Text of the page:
• [0009]
    In contrast to the nonferromagnetic spacer film in the AF-coupled magnetic layer, the nonferromagnetic spacer layer used to separate the AF-coupled magnetic layer and the single magnetic layer has a thickness to assure that the single magnetic layer is not exchange coupled antiferromagnetically to the nearest ferromagnetic film of the AF-coupled magnetic layer, even though dipole fields are present and can favor antiparallel moment alignment. However, because the dipole fields across the thicker nonferromagnetic spacer layer are less than the coercive field of either the AF-coupled magnetic layer or the single magnetic layer, the magnetic moment of the single magnetic layer and the net magnetic moment of the AF-coupled magnetic layer are oriented parallel in the remanent magnetic states after being saturated in an applied magnetic field.
  • [0010]
    The AF-coupled magnetic layer can be located below or above the single magnetic layer, with the two magnetic layers separated by the nonferromagnetic spacer layer. The laminated medium can include one or more AF-coupled layers and one or more single magnetic layers in the laminate.
  • [0011]
    For a fuller understanding of the nature and advantages of the present invention, reference should be made to the following detailed description taken together with the accompanying figures.
  • BRIEF DESCRIPTION OF THE DRAWING
  • [0012]
    [0012]FIG. 1 is a schematic sectional view of the antiferromagnetically (AF) coupled magnetic recording layer in a recording medium according to the present invention.
  • [0013]
    [0013]FIG. 2A is a schematic illustration of the AF-coupled layer illustrating the orientations of the moments of the ferromagnetic films at a recorded magnetic transition.
  • [0014]
    [0014]FIG. 2B is a graph of calculated magnetic field above the AF-coupled layer and a single layer (SL) medium as a function of downtrack position from a transition.
  • [0015]
    [0015]FIG. 3 is a schematic sectional view of the disk structure of the present invention illustrating the substrate, underlayer, the films in the AF-coupled layer, and the protective overcoat.
  • [0016]
    [0016]FIG. 4 is a magnetic hysteresis loop for the structure with the AF-coupled layer of FIG. 3.
  • [0017]
    [0017]FIG. 5 is a schematic sectional view of a prior art laminated disk structure with conventional individual single layers as the magnetic layers in the laminate.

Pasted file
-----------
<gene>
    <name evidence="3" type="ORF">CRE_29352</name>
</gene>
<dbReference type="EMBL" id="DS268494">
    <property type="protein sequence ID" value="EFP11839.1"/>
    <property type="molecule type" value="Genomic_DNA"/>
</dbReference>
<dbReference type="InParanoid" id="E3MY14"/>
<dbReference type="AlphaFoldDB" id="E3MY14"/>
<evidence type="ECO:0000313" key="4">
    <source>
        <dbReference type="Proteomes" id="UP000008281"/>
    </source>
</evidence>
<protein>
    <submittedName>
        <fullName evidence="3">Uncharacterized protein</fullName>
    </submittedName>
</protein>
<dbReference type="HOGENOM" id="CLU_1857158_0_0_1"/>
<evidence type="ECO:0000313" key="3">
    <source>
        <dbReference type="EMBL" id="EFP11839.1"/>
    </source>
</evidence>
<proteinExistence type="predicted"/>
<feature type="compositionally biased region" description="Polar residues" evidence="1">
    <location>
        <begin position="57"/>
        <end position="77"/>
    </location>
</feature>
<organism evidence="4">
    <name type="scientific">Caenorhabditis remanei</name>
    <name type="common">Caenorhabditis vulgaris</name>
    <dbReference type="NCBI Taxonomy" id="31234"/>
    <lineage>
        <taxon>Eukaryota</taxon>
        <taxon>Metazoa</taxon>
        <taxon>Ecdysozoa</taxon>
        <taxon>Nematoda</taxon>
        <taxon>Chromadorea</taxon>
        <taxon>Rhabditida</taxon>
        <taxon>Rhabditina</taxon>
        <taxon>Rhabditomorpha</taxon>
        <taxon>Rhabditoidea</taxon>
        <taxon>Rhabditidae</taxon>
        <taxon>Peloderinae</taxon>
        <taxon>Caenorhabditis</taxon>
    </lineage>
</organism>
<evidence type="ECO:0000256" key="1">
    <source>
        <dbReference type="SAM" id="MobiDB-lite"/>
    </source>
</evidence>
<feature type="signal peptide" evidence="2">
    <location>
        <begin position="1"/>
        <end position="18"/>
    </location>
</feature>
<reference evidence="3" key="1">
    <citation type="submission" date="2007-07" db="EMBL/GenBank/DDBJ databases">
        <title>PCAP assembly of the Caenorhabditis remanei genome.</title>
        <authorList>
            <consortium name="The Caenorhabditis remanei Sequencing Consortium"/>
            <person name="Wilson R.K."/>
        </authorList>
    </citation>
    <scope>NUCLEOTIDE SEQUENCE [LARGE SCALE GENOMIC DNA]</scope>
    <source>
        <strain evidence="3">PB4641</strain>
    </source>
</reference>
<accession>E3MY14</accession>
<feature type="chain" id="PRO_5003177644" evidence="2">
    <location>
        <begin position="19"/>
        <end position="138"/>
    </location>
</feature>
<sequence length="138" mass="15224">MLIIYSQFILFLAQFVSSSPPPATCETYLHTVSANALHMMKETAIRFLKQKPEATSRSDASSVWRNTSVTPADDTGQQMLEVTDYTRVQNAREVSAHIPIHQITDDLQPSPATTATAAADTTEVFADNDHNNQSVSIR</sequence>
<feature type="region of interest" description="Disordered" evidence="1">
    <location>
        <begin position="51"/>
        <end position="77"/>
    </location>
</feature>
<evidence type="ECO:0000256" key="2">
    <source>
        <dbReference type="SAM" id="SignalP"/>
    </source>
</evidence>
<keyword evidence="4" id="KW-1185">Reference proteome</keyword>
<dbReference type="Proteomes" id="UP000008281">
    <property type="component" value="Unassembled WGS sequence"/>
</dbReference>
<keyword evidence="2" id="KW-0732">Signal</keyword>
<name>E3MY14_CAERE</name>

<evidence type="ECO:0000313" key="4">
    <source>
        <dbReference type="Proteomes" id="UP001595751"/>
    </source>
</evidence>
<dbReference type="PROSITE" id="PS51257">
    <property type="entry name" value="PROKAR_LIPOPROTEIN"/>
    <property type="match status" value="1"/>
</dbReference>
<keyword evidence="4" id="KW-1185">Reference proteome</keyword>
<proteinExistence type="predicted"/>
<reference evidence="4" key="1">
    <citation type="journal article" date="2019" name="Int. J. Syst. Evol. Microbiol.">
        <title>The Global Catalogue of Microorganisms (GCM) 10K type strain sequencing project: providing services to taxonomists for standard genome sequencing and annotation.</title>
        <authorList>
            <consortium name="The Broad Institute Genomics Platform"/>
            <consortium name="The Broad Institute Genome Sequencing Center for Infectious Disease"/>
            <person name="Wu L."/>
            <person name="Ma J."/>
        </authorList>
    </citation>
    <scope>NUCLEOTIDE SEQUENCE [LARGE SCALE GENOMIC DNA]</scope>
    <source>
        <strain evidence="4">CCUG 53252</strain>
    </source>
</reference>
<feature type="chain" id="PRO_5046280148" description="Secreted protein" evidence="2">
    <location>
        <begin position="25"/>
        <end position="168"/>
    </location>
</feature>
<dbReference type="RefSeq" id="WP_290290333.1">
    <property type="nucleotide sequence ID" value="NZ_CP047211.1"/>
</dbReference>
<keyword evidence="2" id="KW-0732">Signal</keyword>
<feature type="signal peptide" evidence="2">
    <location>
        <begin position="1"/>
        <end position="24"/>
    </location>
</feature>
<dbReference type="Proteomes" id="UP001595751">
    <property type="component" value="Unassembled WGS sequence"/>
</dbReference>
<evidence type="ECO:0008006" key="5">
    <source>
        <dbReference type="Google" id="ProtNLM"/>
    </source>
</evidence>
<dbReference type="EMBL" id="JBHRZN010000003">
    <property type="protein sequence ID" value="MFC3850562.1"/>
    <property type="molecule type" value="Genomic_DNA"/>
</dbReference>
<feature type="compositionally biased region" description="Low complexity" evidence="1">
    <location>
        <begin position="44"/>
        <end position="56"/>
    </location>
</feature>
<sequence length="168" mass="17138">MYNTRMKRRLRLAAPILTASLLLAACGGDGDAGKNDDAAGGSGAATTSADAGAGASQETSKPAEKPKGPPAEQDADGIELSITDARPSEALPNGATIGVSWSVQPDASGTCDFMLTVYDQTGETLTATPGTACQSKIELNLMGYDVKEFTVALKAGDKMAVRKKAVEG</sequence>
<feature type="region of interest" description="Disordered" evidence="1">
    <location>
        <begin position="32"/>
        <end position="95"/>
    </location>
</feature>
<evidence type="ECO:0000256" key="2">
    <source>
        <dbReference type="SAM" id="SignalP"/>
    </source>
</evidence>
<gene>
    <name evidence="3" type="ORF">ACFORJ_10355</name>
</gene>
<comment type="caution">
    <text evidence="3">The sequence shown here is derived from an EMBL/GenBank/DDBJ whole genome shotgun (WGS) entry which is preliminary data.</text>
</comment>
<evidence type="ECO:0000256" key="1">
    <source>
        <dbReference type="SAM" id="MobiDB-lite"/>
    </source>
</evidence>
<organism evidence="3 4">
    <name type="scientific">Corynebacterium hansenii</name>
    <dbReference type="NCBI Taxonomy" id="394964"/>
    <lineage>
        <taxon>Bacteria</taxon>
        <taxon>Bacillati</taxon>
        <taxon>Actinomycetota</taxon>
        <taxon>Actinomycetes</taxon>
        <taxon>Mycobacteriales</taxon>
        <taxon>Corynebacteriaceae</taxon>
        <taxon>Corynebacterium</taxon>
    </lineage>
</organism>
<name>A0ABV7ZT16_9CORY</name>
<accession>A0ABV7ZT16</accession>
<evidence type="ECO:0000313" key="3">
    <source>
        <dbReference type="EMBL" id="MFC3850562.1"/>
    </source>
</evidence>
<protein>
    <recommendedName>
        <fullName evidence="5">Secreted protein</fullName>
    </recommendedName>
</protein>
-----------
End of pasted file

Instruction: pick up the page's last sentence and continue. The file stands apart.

• [0018]
    [0018]FIG. 6 is a schematic sectional view of a laminated disk structure with AF-coupled layers as the individual magnetic layers in the laminate.
  • [0019]
    [0019]FIG. 7 is a schematic sectional view of a laminated disk structure with an AF-coupled layer as the bottom magnetic layer and a conventional single layer as the top magnetic layer in the laminate.
  • [0020]
    [0020]FIG. 8 is a schematic sectional view of a laminated disk structure with a conventional single layer as the bottom magnetic layer and an AF-coupled layer as the top magnetic layer in the laminate.
  • [0021]
    [0021]FIG. 9 is a is a schematic illustration of the two-layer laminated medium of FIG. 7 illustrating the orientations of the moments of the single ferromagnetic layer and the two ferromagnetic films of the AF-coupled magnetic layer at a recorded magnetic transition.
  • DETAILED DESCRIPTION OF THE INVENTION
  • [0022]
    The magnetic recording medium of the present invention has a recording layer formed of two or more ferromagnetic films that are exchange-coupled antiferromagnetically (AF) to their neighboring ferromagnetic films by one or more nonferromagnetic spacer films. This is shown schematically in FIG. 1 for a recording layer 10 made up of two ferromagnetic films 12, 14 separated by a nonferromagnetic spacer film 16. The nonferromagnetic spacer film 16 thickness and composition are chosen so that the magnetic moments 22, 24 of adjacent films 12, 14, respectively, are AF-coupled through the nonferromagnetic spacer film 16 and are antiparallel in zero applied fields.
  • [0023]